How to improve player engagement in roleplaying games using questions

Questions help us communicate and understand each other and we can use them to improve the engagement of our players in our roleplaying games. By asking the right type questions of our players, we can establish a scene more quickly or drive a narrative forward. The type of question we ask depends on the reason for the question and the kind of information we want.

TL;DR

What is player engagement in roleplaying games?

As with most things in this wonderful world, players like to engage with roleplaying games differently.

There are players who engage by sitting back and listening to the story as if it were an audio drama, players who jump at the opportunity to ask questions about a scene or take action, and all manner of players in-between.

Measuring this engagement can be difficult, but if players keep showing up (and are not awkwardly silent when you ask for feedback after a game), then they are probably engaging with the roleplaying game.

However, even throughout a session this engagement ebbs and flows as a player’s attention span deviates. Our brains all work a little differently, thus we all have different attention spans, especially in this age of communication as seen in a study comparing people using physical and digital tools to code information conducted by Elena Medvedskaya.

So how do we bring players’ attention back to the roleplaying game and improve engagement?

Easy.

Just ask the right questions.

What are the types of questions to use in roleplaying games?

Our brains are predisposed to contemplate and answer questions (which is an underlying mechanism in sales), but as players in a roleplaying game, we require the right kind of question to be asked so we can drive the game forward.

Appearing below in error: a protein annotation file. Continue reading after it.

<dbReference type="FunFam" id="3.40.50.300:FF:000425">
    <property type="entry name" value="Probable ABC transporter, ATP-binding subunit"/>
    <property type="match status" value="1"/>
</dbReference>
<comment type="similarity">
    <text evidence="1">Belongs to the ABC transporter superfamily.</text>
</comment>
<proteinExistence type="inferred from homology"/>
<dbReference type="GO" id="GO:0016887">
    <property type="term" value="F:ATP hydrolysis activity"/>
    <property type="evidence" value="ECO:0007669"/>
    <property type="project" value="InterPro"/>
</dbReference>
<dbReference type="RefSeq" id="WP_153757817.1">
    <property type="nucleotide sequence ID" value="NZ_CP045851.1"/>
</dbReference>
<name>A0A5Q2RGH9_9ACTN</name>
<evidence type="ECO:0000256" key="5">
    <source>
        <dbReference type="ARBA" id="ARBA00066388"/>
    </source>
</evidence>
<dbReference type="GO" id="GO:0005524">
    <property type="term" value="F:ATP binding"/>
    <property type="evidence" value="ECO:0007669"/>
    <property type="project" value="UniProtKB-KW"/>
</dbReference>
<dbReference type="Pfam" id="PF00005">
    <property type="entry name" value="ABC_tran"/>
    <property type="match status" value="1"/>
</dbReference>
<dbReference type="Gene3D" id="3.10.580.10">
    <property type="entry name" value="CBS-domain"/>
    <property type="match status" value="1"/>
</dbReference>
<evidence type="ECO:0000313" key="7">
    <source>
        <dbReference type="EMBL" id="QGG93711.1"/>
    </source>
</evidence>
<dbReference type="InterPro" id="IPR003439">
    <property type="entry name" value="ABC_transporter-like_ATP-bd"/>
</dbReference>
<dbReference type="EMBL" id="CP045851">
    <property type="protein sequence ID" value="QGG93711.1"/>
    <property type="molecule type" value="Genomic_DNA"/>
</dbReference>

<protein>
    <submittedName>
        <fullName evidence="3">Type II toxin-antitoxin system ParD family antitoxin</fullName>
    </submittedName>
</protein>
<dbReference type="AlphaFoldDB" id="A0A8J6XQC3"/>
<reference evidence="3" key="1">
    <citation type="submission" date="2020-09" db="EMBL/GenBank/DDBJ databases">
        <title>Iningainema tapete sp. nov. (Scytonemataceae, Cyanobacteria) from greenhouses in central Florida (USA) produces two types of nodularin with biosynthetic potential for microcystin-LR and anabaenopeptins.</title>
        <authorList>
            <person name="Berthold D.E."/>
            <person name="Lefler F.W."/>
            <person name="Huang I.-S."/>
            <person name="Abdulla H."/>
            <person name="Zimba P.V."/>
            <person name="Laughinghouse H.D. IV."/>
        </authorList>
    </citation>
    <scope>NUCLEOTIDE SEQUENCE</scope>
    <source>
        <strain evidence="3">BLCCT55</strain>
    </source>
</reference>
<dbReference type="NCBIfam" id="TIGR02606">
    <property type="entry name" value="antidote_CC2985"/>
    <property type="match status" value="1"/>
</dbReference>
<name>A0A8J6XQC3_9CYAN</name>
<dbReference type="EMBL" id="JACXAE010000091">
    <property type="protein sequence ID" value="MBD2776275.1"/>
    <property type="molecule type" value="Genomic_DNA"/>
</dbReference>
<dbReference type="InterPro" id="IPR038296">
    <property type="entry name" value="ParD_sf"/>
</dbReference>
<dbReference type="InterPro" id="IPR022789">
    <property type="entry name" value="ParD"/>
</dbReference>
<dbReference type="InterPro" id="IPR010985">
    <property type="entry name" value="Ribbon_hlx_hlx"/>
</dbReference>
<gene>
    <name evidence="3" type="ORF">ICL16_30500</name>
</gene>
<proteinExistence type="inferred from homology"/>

Here are six types of questions you can use to improve player engagement in a roleplaying game:

  • Closed: Questions which have a binary answer, “yes” or “no”.
    “Do you light the toilet on fire?”
  • Open: Questions which allow for players to provide more detail and explanation.
    “What is your old school friend like these days?”
  • Leading: Questions which encourage a specific response from players.
    “Are you looking to intimidate the information out of them or something else?”
  • Inverted: Questions which provide a result and ask the player to explain how they ended up there.
    “How did the keys end up in your pocket?”
  • Redirect: Questions which invite other players to add to, modify, or interject another player’s response or action.
    “Saskia, what does Gruul do about Hancho using his private bathroom?”
  • Affective: Questions which require the players to communicate the emotions or thoughts of their character.
    “Tim, how does Hancho feel about what went down with his mother before?”

At this point, you may be thinking when and where you might use these types of questions. However, remembering these six types of questions and when to use them during a session can be difficult, especially when your cognitive load is already filled with encounters, NPC actions, and location descriptions.

To chunk this information and make it easier for us to remember during a session, we can group these questions together based on the outcome or information we require.

When do you use questions in roleplaying games?

Whenever we set a scene in a roleplaying game, we are aware of its purpose, and whenever we ask a question, we are expecting a specific type of response.

In a roleplaying game, I ask questions for the following uses:

  • To invite player action and input or clarify information during a scene.